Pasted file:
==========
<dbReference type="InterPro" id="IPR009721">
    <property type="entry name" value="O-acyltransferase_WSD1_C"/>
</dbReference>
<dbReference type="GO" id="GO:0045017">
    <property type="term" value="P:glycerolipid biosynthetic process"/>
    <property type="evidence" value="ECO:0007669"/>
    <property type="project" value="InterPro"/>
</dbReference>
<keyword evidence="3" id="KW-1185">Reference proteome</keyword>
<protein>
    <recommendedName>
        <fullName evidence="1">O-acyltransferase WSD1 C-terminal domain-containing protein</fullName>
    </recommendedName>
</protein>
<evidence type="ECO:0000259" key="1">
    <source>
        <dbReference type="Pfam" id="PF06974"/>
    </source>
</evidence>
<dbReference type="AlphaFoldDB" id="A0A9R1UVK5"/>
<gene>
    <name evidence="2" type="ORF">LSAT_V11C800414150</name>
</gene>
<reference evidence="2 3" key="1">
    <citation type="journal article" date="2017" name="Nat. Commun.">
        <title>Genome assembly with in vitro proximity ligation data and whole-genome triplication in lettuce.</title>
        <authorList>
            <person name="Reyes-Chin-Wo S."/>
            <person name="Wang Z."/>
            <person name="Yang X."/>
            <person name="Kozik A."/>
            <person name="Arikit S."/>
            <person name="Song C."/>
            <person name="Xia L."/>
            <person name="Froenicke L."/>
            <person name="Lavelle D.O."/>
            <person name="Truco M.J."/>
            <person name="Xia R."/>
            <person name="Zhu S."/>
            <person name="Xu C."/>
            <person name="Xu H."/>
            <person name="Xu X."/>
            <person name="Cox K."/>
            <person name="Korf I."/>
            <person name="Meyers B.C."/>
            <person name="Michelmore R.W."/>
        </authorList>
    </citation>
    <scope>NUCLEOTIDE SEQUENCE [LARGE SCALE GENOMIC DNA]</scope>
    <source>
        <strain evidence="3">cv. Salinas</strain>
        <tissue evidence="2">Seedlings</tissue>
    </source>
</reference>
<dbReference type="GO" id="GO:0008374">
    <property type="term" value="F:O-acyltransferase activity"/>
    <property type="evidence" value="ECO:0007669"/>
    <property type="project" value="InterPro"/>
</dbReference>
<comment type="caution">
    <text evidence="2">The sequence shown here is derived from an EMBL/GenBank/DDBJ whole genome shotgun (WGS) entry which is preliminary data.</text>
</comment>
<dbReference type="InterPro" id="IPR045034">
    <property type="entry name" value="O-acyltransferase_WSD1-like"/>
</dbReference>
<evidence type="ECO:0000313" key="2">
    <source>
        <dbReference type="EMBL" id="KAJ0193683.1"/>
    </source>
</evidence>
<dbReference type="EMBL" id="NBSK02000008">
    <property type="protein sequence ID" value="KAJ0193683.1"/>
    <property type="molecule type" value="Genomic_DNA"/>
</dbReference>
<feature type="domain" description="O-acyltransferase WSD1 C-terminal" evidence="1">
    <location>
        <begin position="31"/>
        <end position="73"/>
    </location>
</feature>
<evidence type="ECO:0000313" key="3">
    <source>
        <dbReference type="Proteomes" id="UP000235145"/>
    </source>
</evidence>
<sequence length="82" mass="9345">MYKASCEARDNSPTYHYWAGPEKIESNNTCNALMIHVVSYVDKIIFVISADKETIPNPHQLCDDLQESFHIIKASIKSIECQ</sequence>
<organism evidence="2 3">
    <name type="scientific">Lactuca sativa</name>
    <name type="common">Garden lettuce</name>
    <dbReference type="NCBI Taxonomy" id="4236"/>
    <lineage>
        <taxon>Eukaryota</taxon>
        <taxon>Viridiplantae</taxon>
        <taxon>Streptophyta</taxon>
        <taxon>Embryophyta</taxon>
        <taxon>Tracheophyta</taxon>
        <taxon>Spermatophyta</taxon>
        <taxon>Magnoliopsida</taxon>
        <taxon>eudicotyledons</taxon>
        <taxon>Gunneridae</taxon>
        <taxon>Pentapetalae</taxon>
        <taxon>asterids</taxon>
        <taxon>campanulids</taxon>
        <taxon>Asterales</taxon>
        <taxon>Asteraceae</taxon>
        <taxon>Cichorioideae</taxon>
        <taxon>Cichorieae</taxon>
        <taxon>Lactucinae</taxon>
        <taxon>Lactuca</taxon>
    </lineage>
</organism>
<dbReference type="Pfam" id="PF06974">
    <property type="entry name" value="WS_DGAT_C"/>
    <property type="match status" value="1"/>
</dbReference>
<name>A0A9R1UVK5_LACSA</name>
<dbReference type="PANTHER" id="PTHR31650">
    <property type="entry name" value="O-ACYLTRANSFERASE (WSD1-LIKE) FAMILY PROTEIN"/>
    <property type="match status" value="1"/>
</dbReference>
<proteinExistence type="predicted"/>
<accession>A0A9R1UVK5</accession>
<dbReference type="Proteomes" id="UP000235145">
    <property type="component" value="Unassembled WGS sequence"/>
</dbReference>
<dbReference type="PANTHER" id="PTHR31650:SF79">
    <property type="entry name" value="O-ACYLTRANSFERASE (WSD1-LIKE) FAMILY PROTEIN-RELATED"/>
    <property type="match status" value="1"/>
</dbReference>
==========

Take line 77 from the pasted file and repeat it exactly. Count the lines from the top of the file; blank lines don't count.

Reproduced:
        <begin position="31"/>